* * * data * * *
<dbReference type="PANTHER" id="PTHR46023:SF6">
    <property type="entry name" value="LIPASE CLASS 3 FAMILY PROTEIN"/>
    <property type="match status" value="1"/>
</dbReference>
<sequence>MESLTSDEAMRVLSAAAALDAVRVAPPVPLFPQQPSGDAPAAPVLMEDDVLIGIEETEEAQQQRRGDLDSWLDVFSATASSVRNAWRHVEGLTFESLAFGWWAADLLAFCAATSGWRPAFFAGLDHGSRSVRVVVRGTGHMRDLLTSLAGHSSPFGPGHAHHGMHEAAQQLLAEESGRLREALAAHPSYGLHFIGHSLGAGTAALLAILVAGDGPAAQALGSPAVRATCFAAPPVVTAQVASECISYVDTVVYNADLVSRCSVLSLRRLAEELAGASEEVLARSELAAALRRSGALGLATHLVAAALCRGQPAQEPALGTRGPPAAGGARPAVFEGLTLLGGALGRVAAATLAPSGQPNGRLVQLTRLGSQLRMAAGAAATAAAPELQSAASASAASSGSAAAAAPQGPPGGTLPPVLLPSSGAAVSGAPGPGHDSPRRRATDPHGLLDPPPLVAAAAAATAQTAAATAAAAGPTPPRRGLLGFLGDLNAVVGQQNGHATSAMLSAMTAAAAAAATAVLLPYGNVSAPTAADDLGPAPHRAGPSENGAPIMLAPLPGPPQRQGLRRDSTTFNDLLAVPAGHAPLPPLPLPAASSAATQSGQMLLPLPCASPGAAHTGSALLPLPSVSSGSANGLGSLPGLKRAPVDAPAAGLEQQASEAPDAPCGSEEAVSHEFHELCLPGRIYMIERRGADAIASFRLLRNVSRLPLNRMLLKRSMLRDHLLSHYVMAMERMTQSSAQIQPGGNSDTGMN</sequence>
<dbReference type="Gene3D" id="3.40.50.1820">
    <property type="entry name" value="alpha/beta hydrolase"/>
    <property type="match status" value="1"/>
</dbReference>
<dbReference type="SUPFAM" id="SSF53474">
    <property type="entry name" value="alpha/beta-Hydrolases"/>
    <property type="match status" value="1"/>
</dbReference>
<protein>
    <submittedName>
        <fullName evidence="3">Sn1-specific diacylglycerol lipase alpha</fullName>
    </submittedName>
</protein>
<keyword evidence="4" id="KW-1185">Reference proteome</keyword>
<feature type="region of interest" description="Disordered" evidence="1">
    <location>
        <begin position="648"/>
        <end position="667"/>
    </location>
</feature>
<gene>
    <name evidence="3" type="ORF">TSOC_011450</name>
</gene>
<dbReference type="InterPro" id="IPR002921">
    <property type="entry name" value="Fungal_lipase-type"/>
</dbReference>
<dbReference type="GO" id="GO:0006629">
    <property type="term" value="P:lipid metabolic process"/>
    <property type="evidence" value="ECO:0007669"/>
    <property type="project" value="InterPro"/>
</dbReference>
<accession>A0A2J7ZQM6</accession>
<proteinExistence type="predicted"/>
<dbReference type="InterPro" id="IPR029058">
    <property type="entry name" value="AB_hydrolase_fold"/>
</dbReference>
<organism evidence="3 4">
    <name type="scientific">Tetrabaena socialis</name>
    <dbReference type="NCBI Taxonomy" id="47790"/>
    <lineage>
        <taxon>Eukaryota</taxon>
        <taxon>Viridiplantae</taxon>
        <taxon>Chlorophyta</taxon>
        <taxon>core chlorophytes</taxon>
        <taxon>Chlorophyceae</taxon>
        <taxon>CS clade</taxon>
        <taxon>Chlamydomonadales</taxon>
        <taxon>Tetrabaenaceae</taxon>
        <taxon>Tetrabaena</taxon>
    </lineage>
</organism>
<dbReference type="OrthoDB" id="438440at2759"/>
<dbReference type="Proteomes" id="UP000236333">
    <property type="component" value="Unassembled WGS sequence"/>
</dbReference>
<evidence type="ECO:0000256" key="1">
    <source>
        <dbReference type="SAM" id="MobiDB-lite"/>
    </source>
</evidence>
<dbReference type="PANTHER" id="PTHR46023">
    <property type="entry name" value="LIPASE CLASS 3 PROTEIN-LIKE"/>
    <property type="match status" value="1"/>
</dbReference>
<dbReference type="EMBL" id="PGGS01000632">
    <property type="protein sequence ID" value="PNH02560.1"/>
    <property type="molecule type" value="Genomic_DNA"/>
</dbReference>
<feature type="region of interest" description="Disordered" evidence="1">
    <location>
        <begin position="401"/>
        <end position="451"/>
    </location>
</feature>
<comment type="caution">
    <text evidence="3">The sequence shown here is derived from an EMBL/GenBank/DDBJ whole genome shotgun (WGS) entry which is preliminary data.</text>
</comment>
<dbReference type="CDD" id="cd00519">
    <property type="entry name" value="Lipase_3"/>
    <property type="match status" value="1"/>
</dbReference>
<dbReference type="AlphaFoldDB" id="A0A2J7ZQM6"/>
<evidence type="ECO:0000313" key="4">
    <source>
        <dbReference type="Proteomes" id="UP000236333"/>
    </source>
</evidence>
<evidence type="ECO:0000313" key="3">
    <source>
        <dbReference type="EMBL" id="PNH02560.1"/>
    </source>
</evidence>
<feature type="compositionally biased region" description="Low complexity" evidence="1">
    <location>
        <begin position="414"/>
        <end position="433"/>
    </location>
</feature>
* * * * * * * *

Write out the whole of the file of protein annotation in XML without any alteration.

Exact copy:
<dbReference type="PANTHER" id="PTHR46023:SF6">
    <property type="entry name" value="LIPASE CLASS 3 FAMILY PROTEIN"/>
    <property type="match status" value="1"/>
</dbReference>
<sequence>MESLTSDEAMRVLSAAAALDAVRVAPPVPLFPQQPSGDAPAAPVLMEDDVLIGIEETEEAQQQRRGDLDSWLDVFSATASSVRNAWRHVEGLTFESLAFGWWAADLLAFCAATSGWRPAFFAGLDHGSRSVRVVVRGTGHMRDLLTSLAGHSSPFGPGHAHHGMHEAAQQLLAEESGRLREALAAHPSYGLHFIGHSLGAGTAALLAILVAGDGPAAQALGSPAVRATCFAAPPVVTAQVASECISYVDTVVYNADLVSRCSVLSLRRLAEELAGASEEVLARSELAAALRRSGALGLATHLVAAALCRGQPAQEPALGTRGPPAAGGARPAVFEGLTLLGGALGRVAAATLAPSGQPNGRLVQLTRLGSQLRMAAGAAATAAAPELQSAASASAASSGSAAAAAPQGPPGGTLPPVLLPSSGAAVSGAPGPGHDSPRRRATDPHGLLDPPPLVAAAAAATAQTAAATAAAAGPTPPRRGLLGFLGDLNAVVGQQNGHATSAMLSAMTAAAAAAATAVLLPYGNVSAPTAADDLGPAPHRAGPSENGAPIMLAPLPGPPQRQGLRRDSTTFNDLLAVPAGHAPLPPLPLPAASSAATQSGQMLLPLPCASPGAAHTGSALLPLPSVSSGSANGLGSLPGLKRAPVDAPAAGLEQQASEAPDAPCGSEEAVSHEFHELCLPGRIYMIERRGADAIASFRLLRNVSRLPLNRMLLKRSMLRDHLLSHYVMAMERMTQSSAQIQPGGNSDTGMN</sequence>
<dbReference type="Gene3D" id="3.40.50.1820">
    <property type="entry name" value="alpha/beta hydrolase"/>
    <property type="match status" value="1"/>
</dbReference>
<dbReference type="SUPFAM" id="SSF53474">
    <property type="entry name" value="alpha/beta-Hydrolases"/>
    <property type="match status" value="1"/>
</dbReference>
<protein>
    <submittedName>
        <fullName evidence="3">Sn1-specific diacylglycerol lipase alpha</fullName>
    </submittedName>
</protein>
<keyword evidence="4" id="KW-1185">Reference proteome</keyword>
<feature type="region of interest" description="Disordered" evidence="1">
    <location>
        <begin position="648"/>
        <end position="667"/>
    </location>
</feature>
<gene>
    <name evidence="3" type="ORF">TSOC_011450</name>
</gene>
<dbReference type="InterPro" id="IPR002921">
    <property type="entry name" value="Fungal_lipase-type"/>
</dbReference>
<dbReference type="GO" id="GO:0006629">
    <property type="term" value="P:lipid metabolic process"/>
    <property type="evidence" value="ECO:0007669"/>
    <property type="project" value="InterPro"/>
</dbReference>
<accession>A0A2J7ZQM6</accession>
<proteinExistence type="predicted"/>
<dbReference type="InterPro" id="IPR029058">
    <property type="entry name" value="AB_hydrolase_fold"/>
</dbReference>
<organism evidence="3 4">
    <name type="scientific">Tetrabaena socialis</name>
    <dbReference type="NCBI Taxonomy" id="47790"/>
    <lineage>
        <taxon>Eukaryota</taxon>
        <taxon>Viridiplantae</taxon>
        <taxon>Chlorophyta</taxon>
        <taxon>core chlorophytes</taxon>
        <taxon>Chlorophyceae</taxon>
        <taxon>CS clade</taxon>
        <taxon>Chlamydomonadales</taxon>
        <taxon>Tetrabaenaceae</taxon>
        <taxon>Tetrabaena</taxon>
    </lineage>
</organism>
<dbReference type="OrthoDB" id="438440at2759"/>
<dbReference type="Proteomes" id="UP000236333">
    <property type="component" value="Unassembled WGS sequence"/>
</dbReference>
<evidence type="ECO:0000256" key="1">
    <source>
        <dbReference type="SAM" id="MobiDB-lite"/>
    </source>
</evidence>
<dbReference type="PANTHER" id="PTHR46023">
    <property type="entry name" value="LIPASE CLASS 3 PROTEIN-LIKE"/>
    <property type="match status" value="1"/>
</dbReference>
<dbReference type="EMBL" id="PGGS01000632">
    <property type="protein sequence ID" value="PNH02560.1"/>
    <property type="molecule type" value="Genomic_DNA"/>
</dbReference>
<feature type="region of interest" description="Disordered" evidence="1">
    <location>
        <begin position="401"/>
        <end position="451"/>
    </location>
</feature>
<comment type="caution">
    <text evidence="3">The sequence shown here is derived from an EMBL/GenBank/DDBJ whole genome shotgun (WGS) entry which is preliminary data.</text>
</comment>
<dbReference type="CDD" id="cd00519">
    <property type="entry name" value="Lipase_3"/>
    <property type="match status" value="1"/>
</dbReference>
<dbReference type="AlphaFoldDB" id="A0A2J7ZQM6"/>
<evidence type="ECO:0000313" key="4">
    <source>
        <dbReference type="Proteomes" id="UP000236333"/>
    </source>
</evidence>
<evidence type="ECO:0000313" key="3">
    <source>
        <dbReference type="EMBL" id="PNH02560.1"/>
    </source>
</evidence>
<feature type="compositionally biased region" description="Low complexity" evidence="1">
    <location>
        <begin position="414"/>
        <end position="433"/>
    </location>
</feature>